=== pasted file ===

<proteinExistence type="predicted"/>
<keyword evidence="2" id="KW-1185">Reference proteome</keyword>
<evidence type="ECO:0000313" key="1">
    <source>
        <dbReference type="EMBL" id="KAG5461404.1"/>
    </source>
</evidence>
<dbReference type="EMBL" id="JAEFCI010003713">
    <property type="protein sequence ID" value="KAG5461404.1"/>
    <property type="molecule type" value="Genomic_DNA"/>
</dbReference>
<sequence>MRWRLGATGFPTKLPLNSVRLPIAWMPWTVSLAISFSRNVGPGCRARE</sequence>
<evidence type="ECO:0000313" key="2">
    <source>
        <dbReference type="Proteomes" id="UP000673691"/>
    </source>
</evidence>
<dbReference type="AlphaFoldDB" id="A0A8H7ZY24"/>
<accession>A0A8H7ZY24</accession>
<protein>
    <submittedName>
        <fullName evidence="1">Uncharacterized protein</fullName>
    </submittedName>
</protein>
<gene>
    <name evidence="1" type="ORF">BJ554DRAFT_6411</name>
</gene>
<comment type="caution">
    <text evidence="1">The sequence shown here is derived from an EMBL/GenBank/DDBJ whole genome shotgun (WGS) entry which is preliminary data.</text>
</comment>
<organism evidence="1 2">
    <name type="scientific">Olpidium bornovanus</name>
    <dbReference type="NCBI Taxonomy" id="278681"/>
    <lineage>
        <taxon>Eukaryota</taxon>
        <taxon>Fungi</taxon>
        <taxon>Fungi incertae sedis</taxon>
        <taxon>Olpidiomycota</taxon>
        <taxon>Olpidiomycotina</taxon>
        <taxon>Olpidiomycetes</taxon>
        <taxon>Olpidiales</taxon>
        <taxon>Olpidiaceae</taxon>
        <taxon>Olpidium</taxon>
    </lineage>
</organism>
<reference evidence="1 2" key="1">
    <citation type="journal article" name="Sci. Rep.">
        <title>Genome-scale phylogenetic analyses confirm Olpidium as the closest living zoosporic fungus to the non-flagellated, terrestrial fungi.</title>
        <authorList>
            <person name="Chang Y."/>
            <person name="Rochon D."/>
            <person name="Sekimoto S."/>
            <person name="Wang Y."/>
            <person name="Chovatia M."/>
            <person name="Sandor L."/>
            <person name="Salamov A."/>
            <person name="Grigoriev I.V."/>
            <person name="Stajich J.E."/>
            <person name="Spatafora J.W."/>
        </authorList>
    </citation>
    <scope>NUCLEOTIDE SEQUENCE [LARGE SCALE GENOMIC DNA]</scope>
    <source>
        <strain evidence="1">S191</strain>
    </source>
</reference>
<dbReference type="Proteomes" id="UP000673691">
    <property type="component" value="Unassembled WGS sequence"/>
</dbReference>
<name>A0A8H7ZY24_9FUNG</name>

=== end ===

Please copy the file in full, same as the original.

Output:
<proteinExistence type="predicted"/>
<keyword evidence="2" id="KW-1185">Reference proteome</keyword>
<evidence type="ECO:0000313" key="1">
    <source>
        <dbReference type="EMBL" id="KAG5461404.1"/>
    </source>
</evidence>
<dbReference type="EMBL" id="JAEFCI010003713">
    <property type="protein sequence ID" value="KAG5461404.1"/>
    <property type="molecule type" value="Genomic_DNA"/>
</dbReference>
<sequence>MRWRLGATGFPTKLPLNSVRLPIAWMPWTVSLAISFSRNVGPGCRARE</sequence>
<evidence type="ECO:0000313" key="2">
    <source>
        <dbReference type="Proteomes" id="UP000673691"/>
    </source>
</evidence>
<dbReference type="AlphaFoldDB" id="A0A8H7ZY24"/>
<accession>A0A8H7ZY24</accession>
<protein>
    <submittedName>
        <fullName evidence="1">Uncharacterized protein</fullName>
    </submittedName>
</protein>
<gene>
    <name evidence="1" type="ORF">BJ554DRAFT_6411</name>
</gene>
<comment type="caution">
    <text evidence="1">The sequence shown here is derived from an EMBL/GenBank/DDBJ whole genome shotgun (WGS) entry which is preliminary data.</text>
</comment>
<organism evidence="1 2">
    <name type="scientific">Olpidium bornovanus</name>
    <dbReference type="NCBI Taxonomy" id="278681"/>
    <lineage>
        <taxon>Eukaryota</taxon>
        <taxon>Fungi</taxon>
        <taxon>Fungi incertae sedis</taxon>
        <taxon>Olpidiomycota</taxon>
        <taxon>Olpidiomycotina</taxon>
        <taxon>Olpidiomycetes</taxon>
        <taxon>Olpidiales</taxon>
        <taxon>Olpidiaceae</taxon>
        <taxon>Olpidium</taxon>
    </lineage>
</organism>
<reference evidence="1 2" key="1">
    <citation type="journal article" name="Sci. Rep.">
        <title>Genome-scale phylogenetic analyses confirm Olpidium as the closest living zoosporic fungus to the non-flagellated, terrestrial fungi.</title>
        <authorList>
            <person name="Chang Y."/>
            <person name="Rochon D."/>
            <person name="Sekimoto S."/>
            <person name="Wang Y."/>
            <person name="Chovatia M."/>
            <person name="Sandor L."/>
            <person name="Salamov A."/>
            <person name="Grigoriev I.V."/>
            <person name="Stajich J.E."/>
            <person name="Spatafora J.W."/>
        </authorList>
    </citation>
    <scope>NUCLEOTIDE SEQUENCE [LARGE SCALE GENOMIC DNA]</scope>
    <source>
        <strain evidence="1">S191</strain>
    </source>
</reference>
<dbReference type="Proteomes" id="UP000673691">
    <property type="component" value="Unassembled WGS sequence"/>
</dbReference>
<name>A0A8H7ZY24_9FUNG</name>